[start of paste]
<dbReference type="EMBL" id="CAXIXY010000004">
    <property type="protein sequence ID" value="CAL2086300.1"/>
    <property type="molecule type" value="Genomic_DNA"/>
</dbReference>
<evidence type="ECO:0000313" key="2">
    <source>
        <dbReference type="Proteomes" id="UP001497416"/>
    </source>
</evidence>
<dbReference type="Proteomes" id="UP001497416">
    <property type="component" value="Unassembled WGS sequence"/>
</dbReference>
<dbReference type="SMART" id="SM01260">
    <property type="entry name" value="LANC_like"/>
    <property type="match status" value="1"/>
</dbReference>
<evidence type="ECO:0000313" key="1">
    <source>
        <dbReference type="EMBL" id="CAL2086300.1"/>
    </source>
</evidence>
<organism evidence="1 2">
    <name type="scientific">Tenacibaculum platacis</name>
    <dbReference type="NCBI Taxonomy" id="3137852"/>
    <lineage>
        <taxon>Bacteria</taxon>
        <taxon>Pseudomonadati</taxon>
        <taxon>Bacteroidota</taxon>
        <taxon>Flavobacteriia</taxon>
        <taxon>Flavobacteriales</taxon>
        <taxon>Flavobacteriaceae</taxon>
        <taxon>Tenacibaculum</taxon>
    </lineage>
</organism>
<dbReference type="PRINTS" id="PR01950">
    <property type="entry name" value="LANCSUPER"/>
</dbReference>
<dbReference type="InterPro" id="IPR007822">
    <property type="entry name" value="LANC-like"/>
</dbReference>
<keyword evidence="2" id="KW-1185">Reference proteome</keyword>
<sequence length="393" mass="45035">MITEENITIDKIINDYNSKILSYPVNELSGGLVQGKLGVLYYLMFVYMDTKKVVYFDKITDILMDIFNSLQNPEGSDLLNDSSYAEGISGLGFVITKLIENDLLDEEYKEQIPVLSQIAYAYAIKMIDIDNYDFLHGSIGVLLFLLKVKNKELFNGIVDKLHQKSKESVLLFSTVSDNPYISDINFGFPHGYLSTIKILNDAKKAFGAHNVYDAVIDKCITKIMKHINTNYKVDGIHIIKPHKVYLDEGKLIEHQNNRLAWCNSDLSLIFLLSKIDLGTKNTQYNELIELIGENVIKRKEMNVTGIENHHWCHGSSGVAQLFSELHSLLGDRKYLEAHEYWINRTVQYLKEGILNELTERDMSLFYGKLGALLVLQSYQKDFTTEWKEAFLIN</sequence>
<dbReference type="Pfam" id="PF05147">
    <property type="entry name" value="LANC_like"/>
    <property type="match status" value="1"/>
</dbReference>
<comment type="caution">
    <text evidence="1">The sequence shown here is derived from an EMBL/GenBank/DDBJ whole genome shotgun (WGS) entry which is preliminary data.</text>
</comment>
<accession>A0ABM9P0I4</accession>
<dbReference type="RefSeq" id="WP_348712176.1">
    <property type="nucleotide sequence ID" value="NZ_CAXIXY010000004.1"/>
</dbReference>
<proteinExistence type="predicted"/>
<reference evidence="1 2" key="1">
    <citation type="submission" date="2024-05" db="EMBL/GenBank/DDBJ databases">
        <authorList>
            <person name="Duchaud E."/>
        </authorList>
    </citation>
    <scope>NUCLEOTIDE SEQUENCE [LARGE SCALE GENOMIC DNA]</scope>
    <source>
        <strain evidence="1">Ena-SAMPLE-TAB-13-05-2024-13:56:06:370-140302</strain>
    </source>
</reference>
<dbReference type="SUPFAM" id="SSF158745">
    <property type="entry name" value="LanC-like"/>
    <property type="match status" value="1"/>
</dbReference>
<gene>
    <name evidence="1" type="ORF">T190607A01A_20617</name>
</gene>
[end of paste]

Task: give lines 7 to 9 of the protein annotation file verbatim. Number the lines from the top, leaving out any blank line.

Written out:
        <dbReference type="Proteomes" id="UP001497416"/>
    </source>
</evidence>